United States District Court, W.D. Louisiana, Lake Charles Division
WENDALL B. SCHAFFER REG. # 31431-074
REPORT AND RECOMMENDATION
KATHLEEN KAY UNITED STATES MAGISTRATE JUDGE
the court is the pro se petition for writ of habeas corpus
filed pursuant to 28 U.S.C. § 2241 by Wendall B.
Schaffer. Schaffer is an inmate in the custody of the Bureau
of Prisons and is currently incarcerated at the Federal
Correctional Institute at Oakdale, Louisiana.
matter has been referred to the undersigned for review,
report, and recommendation in accordance with 28 U.S.C.
§ 636 and the standing orders of this court. For the
reasons stated below, IT IS RECOMMENDED that
the action be DISMISSED WITHOUT PREJUDICE
for lack of jurisdiction.
September 7, 2005, Schaffer was indicted in the United States
District Court for the Eastern District of Tennessee on one
count of possessing a firearm not registered to him, a
violation of 26 U.S.C. § 5861(d), and one count of being
a convicted felon in possession of a firearm and ammunition,
in violation of 18 U.S.C. § 922(g)(1) and the Armed
Career Criminal Act (“ACCA”), 18 U.S.C. §
924(e). United States v. Schaffer, No.
3:05-cr-0107, doc. 1 (E.D. Tenn. May 24, 2007). Pursuant to a
plea agreement, the first charge was dismissed and Schaffer
was convicted of the felon in possession charge. Id.
at docs. 64 & 65; see Id. at doc. 70. A
sentencing hearing was held on May 21, 2007, at which
Schaffer was determined to be an armed career criminal under
the ACCA and § 4B1.4 of the United States Sentencing
Guidelines, based on prior convictions including aggravated
burglary under Tennessee law. Id. at doc. 69;
id. at doc. 84, p. 2. Accordingly, he was sentenced
to a 204 month term of imprisonment. Id. at docs.
filed a motion to vacate under 28 U.S.C. § 2255 on
August 25, 2014, and supplemented that motion on May 4, 2015.
Id. at docs. 74, 79. There he argued that the armed
career criminal enhancement did not apply to him, as his
aggravated burglary convictions no longer qualified as
violent felonies based on the Supreme Court's guidance in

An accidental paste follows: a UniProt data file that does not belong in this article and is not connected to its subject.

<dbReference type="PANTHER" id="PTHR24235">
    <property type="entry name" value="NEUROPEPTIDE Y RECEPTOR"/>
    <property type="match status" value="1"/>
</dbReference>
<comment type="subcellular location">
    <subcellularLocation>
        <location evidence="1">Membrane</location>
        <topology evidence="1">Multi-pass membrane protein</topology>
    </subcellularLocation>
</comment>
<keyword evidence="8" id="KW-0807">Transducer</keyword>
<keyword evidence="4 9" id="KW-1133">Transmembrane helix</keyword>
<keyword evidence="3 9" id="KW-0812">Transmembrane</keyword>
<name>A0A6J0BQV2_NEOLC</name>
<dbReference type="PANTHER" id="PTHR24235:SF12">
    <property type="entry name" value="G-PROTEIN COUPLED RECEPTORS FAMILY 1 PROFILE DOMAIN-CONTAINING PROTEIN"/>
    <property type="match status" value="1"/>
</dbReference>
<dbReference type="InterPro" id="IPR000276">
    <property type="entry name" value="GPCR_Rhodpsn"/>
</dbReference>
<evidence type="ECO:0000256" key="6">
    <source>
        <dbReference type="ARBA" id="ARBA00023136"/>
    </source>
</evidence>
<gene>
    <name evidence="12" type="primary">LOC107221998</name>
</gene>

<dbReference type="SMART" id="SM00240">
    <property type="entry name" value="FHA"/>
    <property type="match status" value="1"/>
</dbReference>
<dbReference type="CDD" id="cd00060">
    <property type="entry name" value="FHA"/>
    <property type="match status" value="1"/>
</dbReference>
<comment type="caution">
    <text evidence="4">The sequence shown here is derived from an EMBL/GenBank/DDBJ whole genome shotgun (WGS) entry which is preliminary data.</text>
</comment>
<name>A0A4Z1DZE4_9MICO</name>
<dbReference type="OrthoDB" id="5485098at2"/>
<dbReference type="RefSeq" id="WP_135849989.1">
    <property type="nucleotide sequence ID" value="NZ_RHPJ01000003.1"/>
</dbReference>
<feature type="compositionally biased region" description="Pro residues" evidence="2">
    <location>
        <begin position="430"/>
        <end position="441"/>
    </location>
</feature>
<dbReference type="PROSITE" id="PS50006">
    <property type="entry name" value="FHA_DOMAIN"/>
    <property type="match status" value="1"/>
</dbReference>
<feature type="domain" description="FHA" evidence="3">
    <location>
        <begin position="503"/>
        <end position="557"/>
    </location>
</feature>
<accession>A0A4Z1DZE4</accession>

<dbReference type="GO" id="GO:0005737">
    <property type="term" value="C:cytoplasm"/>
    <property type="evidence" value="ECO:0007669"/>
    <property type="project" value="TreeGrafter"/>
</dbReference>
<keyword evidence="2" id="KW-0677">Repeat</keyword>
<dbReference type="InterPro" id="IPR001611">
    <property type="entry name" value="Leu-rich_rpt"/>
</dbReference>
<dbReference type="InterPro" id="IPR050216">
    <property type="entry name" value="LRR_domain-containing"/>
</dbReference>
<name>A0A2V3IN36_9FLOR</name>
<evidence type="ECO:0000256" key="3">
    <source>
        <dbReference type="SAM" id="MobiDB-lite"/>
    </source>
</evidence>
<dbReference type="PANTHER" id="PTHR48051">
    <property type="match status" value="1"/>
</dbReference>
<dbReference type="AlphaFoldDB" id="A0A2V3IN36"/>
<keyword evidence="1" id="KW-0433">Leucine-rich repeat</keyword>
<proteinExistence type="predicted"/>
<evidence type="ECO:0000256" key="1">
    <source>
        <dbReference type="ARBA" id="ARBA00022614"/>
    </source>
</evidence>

Descamps v. United States, 133 S.Ct. 2276 (2013). On
May 30, 2017, the Eastern District of Tennessee denied his
motion as time-barred and stated that any application for a
certificate of appealability would be denied. Id. at
now seeks relief in this court under 28 U.S.C § 2241,
arguing that he is entitled to resentencing without the ACCA
enhancement because of the Supreme Court's recent
guidance in Mathis v. United States, 136 S.Ct. 2243
(2016), and the Sixth Circuit's subsequent holding in
United States v. Stitt, 860 F.3d 854 (6th Cir.
2017), that Tennessee aggravated burglary convictions no
longer qualified as violent felony predicate offenses under
corpus petitions filed pursuant to 28 U.S.C. § 2241
are generally used to challenge the manner in which a
sentence is executed. See Warren v. Miles, 230 F.3d
688, 694 (5th Cir. 2000). A motion to vacate sentence filed
pursuant to 28 U.S.C. § 2255 allows federal inmates to
collaterally attack the legality of their convictions or
sentences. Cox v. Warden, Fed. Det. Ctr., 911 F.2d
1111, 1113 (5th Cir. 1990). Here Schaffer collaterally
attacks his incarceration, arguing that he has been subjected
to an illegal sentence. Therefore, his claim should be
advanced in a motion to vacate.
savings clause of 28 U.S.C § 2255 permits a petitioner
to seek habeas relief under § 2241 when the
remedy provided under § 2255 is “inadequate or
ineffective to test the legality of his detention.” 28
U.S.C. § 2255(e). “A § 2241 petition is not,
however, a substitute for a motion under § 2255, and the
burden of coming forward with evidence to show the inadequacy
or ineffectiveness of a motion under § 2255 rests
squarely on the petitioner.” Jeffers v.
Chandler, 253 F.3d 827, 830 (5th Cir. 2001). The fact
that a prior motion was unsuccessful, or that the petitioner
is unable to meet the statute's second or successive
requirement, does not make § 2255 inadequate or
Schaffer must demonstrate the following to satisfy §
2255's savings clause: (1) that his claim is based on a
retroactively applicable Supreme Court decision establishing
that he may have been convicted of a nonexistent offense,
and (2) that his claim was foreclosed by
circuit law at the time when it should have been raised in
his trial, ...